• Go ahead and buy the walking stick. I was pulling myself up the last part with the stick. By the way, you aren’t buying it – those same kids are waiting back at the bottom to beg the stick back from you. Since you’ve no need for it anymore, might as well give it back. It’s a rental.
• Bring a couple bottles of water.
• Obviously a camera.
• Bring some small flashlight for the walk down.
• It is winter now, but it wasn’t too cold at the top. Bring a light jacket or something for the walk down, but you probably are going to be pretty warm via the work-out anyway.
• Wear long pants and good hiking shoes. I saw a good number of scraped up legs from the volcanic rock and I can’t imagine doing the climb in sandals, as I saw a few people (idiots) wearing.
• And I would do the afternoon/sunset climb. They have one that leaves at 6 a.m., but you certainly wouldn’t get anywhere near the top by sunrise, and seeing the lava flow at night for a bit before you walk back down is great.
* O yea -- and bring some mashmellows to roast.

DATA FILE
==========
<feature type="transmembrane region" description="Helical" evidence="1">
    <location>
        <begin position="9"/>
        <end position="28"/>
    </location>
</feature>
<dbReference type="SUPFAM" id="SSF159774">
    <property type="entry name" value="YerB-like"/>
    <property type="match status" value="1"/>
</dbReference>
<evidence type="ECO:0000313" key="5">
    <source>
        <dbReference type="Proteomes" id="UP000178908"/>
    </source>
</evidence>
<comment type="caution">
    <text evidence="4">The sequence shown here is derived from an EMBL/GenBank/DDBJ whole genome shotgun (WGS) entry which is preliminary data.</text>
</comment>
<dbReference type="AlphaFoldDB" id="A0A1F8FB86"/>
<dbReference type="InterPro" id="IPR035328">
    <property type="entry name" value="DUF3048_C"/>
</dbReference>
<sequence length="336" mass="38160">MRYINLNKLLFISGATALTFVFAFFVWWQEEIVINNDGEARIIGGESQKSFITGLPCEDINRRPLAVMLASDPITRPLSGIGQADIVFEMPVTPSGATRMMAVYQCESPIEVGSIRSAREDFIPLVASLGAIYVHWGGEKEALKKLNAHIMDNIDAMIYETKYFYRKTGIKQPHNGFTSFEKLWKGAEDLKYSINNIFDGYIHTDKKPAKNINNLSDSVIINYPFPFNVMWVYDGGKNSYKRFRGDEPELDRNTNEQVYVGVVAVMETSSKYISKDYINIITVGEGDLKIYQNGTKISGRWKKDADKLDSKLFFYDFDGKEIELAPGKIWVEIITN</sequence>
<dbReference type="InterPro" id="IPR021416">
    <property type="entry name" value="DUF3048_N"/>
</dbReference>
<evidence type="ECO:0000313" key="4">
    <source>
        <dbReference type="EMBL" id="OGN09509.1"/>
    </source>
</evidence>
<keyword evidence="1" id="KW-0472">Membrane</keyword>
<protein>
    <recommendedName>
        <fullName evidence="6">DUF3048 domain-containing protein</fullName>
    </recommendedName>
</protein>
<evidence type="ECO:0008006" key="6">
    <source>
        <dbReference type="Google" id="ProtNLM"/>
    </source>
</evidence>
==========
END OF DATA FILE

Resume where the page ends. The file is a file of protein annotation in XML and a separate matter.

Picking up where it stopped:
From Volcan Pacaya


From Volcan Pacaya


From Volcan Pacaya


From Volcan Pacaya

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4 Comments:

At December 30, 2008 at 4:37 PM , Anonymous Kyle Unser said...

Don't mean to keep trying to sell you on Panama Mike, but you can climb Volcan Baru and see the Pacific and the Carribean at the same time (on a clear day). Sounds like your trip is off to a pretty good start.

 
At December 30, 2008 at 7:12 PM , Anonymous Caroline Schupbach said...

I would that stick was a good investment for 60 cents...the photos are amazing!

Stay safe...

 
At December 31, 2008 at 8:24 PM , Blogger SoloTraveler said...

Kyle -- no need to sell me, I'm excited about Panama. Although I better get in better shape for any more climbs.

 
At May 23, 2010 at 4:00 PM , Anonymous adam said...

I did this same hike last summer! It was absolutely amazing. I was with my Dad at the time and he definitely was glad to have rented the horse ride up.

The hike felt like a once-in-a-lifetime type of thing since at the top, you're literally inches from the lavs